Hawthorne named his lead character “Goodman Brown,” which is seemingly apt, for just as the color brown seems to dance on the line between lightness and darkness, so does our protagonist. That is to say, that Goodman Brown is inexplicably attracted to evil, yet once he comes in contact with evil, he shies away, culminating to create an indecisive character, thus generating the idea of his “brown” disposition. Initially, Brown seems to be nothing more than a happy newlywed, until Hawthorne unexpectedly twists the story, and Brown leaves his new wife, Faith, with the intention of participating in an evil ritual. Any guilt Brown feels in beginning the journey is quelled by thoughts Faith’s virtue, which he believes will secure him a place in heaven, and having so calmed himself, he feels “justified in making more haste on his present evil purpose” (Hawthorne 1346). However, shortly upon venturing into a dark forest, Brown’s resolve soon begins to fade, and he even refuses...
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...n alternately shone forth” (Hawthorne 1351). Hawthorne’s choice of red as a backdrop for the crowd is interesting, as red can symbolize anything from courage to lust. However, one of the most universally recognized meanings of red is the symbol of danger, and as the crowd grabs Brown and pushes him closer to a baptism of blood, we can easily conclude that Hawthorne intends for the congregation to be seen as dangerous.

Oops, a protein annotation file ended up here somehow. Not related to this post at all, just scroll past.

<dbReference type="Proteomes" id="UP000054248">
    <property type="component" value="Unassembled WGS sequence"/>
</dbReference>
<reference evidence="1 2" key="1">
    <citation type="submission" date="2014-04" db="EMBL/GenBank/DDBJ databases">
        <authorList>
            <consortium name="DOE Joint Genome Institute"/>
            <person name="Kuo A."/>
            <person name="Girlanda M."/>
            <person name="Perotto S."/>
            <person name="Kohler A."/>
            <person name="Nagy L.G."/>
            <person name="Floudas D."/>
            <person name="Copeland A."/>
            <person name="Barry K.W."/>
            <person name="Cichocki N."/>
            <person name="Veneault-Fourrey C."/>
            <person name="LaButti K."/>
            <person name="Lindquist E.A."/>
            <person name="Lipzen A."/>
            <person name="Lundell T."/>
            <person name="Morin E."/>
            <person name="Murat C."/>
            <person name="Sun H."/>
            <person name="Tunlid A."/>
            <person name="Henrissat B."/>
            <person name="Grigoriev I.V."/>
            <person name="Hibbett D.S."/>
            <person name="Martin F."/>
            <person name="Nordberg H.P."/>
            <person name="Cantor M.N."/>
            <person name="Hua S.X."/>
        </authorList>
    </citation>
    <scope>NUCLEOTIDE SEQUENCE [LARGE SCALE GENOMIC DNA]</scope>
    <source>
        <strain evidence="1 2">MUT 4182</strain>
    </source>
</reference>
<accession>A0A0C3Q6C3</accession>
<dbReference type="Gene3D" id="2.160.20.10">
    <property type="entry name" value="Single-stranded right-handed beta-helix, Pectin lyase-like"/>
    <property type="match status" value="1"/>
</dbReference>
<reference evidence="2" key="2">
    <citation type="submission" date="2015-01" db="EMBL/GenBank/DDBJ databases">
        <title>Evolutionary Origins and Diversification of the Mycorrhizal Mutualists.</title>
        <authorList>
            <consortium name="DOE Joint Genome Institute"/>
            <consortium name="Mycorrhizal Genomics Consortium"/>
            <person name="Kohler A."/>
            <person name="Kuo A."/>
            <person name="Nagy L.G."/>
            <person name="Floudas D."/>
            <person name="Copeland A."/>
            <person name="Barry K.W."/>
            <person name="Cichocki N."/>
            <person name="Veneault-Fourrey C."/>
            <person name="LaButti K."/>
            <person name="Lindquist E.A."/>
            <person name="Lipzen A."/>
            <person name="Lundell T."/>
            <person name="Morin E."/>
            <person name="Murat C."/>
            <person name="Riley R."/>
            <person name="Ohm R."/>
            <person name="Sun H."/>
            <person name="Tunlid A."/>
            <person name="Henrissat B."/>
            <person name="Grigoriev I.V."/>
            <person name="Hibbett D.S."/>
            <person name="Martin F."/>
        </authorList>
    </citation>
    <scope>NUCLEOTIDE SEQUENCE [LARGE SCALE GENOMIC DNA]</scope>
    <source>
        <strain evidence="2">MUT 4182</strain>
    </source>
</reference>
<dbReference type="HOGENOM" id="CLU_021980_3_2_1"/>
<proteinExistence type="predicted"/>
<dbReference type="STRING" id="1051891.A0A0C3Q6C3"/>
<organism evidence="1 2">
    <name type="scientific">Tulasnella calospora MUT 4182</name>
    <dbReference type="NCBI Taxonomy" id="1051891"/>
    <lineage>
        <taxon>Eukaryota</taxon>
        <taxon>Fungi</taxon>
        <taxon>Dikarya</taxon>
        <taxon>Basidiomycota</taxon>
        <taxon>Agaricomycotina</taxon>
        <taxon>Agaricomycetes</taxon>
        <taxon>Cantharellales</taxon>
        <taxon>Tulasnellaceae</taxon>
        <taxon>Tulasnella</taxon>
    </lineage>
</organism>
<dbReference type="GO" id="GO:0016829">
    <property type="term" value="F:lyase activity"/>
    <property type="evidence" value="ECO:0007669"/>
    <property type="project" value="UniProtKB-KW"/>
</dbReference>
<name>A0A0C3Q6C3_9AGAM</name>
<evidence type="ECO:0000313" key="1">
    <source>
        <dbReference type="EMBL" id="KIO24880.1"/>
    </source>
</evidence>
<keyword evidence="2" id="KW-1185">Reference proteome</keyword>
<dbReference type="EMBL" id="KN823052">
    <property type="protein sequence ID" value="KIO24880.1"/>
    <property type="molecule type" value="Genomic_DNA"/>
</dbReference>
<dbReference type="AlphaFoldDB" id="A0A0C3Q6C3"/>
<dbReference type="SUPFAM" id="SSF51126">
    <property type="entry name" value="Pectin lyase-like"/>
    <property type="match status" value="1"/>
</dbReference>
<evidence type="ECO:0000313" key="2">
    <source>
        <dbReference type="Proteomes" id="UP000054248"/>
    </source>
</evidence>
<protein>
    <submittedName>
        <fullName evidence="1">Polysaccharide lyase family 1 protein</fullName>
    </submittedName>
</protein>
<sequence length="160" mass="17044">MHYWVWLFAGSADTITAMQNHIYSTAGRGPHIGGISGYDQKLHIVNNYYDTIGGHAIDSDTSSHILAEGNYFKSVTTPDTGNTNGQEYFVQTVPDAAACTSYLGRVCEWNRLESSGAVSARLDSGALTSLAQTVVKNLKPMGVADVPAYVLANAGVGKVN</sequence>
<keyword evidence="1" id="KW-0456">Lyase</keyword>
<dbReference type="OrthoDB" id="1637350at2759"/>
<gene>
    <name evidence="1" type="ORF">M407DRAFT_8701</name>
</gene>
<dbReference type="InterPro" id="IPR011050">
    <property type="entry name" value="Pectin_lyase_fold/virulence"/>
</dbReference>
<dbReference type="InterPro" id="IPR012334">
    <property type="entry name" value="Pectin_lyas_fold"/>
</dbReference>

Undoubtedly, through Hawthorne’s use of color, we can garner a slightly better understanding of the final scene, filled with the host characters that Hawthorne spent little or no time developing in his story. Though arguably minor, Hawthorne’s development of earlier characters using color has allowed us to conclude that the congregation is both evil and dangerous. All only an example of Hawthorne’s unique language skills, and his unusual use of color.
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